Property insurance for items that are moved from location to location, covering losses wherever they occur. It is typically bought to cover jewelry, furs and other items whose full value may not be covered in standard homeowners policies.
A policy providing coverage against property and liability perils facing homeowners.
An agent who represents more than one insurer.
Automatically adjusts your home insurance policy limits to account for increases in costs to repair property.
A contract in which a policyholder pays a set amount to an insurance company for protection against specified losses or perils.
Occurs when a policyholder does not pay or pays less than the agreed amount for a home insurance policy premium. Often, termination of the policy results from a lapse.
Individual responsibility for causing, through negligence, injury to another person or damage to another person’s property.
Covers losses that an insured person is legally liable for due to negligence or other situations outlined in a home insurance policy.
Loss of Use
The part of homeowners insurance that provides for living expenses if your home becomes unlivable due to a covered peril. See Additional Living Expense.
The price at which something would sell under current market conditions. For example, the current value of your home, including the price of land.
Ordinance or Law Exclusion
Homeowners’ policies may exclude situations where repair or replacement of damaged property must be done in conformance with building codes requiring upgraded materials. A standard homeowners policy may cover only the cost of replacing or repairing with the original grade of materials. The difference in cost between the old materials and the new materials required by ordinance or law is excluded or limited, unless the homeowner has purchased additional coverage.
A single insurance policy that combines several coverages available separately. For example, homeowners insurance is a package policy, combining property, liability and theft coverages.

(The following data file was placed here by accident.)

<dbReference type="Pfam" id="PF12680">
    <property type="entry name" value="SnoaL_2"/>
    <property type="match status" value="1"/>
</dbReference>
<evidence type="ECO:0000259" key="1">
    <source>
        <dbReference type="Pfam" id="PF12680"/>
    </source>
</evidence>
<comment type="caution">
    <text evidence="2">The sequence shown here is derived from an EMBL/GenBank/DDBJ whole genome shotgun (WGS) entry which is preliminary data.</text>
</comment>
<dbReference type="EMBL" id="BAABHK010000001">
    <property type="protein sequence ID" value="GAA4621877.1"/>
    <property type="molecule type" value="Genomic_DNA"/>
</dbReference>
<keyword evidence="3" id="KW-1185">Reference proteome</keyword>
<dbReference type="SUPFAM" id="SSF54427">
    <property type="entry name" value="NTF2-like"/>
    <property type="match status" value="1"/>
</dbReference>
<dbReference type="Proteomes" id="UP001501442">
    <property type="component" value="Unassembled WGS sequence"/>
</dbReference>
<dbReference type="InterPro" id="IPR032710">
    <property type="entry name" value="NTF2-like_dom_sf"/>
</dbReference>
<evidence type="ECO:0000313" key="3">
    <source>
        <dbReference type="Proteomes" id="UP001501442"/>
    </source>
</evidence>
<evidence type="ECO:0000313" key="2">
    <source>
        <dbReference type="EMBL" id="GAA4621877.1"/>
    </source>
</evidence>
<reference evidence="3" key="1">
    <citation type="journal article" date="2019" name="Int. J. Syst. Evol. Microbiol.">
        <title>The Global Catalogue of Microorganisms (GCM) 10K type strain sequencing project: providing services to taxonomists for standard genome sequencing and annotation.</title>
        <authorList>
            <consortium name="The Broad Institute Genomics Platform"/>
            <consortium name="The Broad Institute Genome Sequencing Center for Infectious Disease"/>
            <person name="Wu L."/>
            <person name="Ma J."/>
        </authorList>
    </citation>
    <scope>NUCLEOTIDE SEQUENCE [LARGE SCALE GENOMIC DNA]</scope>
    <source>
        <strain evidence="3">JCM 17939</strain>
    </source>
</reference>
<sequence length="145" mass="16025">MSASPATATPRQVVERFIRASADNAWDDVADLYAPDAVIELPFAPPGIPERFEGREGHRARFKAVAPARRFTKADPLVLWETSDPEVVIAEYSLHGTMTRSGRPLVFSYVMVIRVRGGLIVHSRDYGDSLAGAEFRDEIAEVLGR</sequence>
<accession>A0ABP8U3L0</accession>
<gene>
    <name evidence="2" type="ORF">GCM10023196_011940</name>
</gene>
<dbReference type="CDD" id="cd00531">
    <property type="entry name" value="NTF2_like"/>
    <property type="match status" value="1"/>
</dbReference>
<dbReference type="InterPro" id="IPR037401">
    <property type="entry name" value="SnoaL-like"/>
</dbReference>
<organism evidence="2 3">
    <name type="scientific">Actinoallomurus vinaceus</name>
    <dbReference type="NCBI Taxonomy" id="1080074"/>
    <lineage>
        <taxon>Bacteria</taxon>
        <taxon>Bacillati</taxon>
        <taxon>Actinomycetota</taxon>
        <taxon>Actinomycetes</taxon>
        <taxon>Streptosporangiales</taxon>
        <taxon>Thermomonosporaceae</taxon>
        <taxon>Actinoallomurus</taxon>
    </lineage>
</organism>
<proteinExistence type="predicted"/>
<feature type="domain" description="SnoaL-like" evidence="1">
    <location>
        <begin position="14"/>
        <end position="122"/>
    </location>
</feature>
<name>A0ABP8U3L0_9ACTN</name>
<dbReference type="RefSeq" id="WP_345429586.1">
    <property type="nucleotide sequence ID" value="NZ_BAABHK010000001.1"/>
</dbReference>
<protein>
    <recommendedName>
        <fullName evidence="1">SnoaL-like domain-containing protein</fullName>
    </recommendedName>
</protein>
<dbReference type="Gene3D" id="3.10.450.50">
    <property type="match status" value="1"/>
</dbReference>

A property insurance term referring to the possible cause of loss, such as a fire or a windstorm.
All tangible property (other than land) that is either temporary or movable in some way, such as furniture, jewelry, electronics, etc.
A written contract for insurance between the insurance company and the policyholder, spelling out which perils and damages are covered and which are not.
The amount of money an insurance company charges, based on a given rate, to provide the coverage described in the policy. Or more simply, it is how much you pay for insurance protection for a specified risk for a particular timeframe. Typical homeowners insurance premiums are charged annually. Automobile premiums can be charged quarterly, bi-annually or annually.
Property Coverage Insurance
Protects personal property and land against loss or damage, as outlined in a home insurance policy.
The cost of a unit of insurance as determined by insurance companies and state regulators. The rate serves as the basis for the premium.
Land and most things attached to the land such as buildings and vegetation.
Insurance offering coverage for personal property and liability to renters. Excludes real property.
The cost of replacing property without deducting for depreciation.
A provision or document added to a home insurance policy that changes the original coverage offered in the policy (usually by adding additional coverage). Also called an Endorsement.
Insurers have two meanings for this term: 1) the chance of loss, such as from a peril; and 2) the person or entity that is insured by a policy.
A company representative who reviews applications for insurance coverage to ensure that they are acceptable and appropriately priced.
The process an insurance company uses to determine if someone is eligible for insurance and, if so, how much that person should pay for insurance.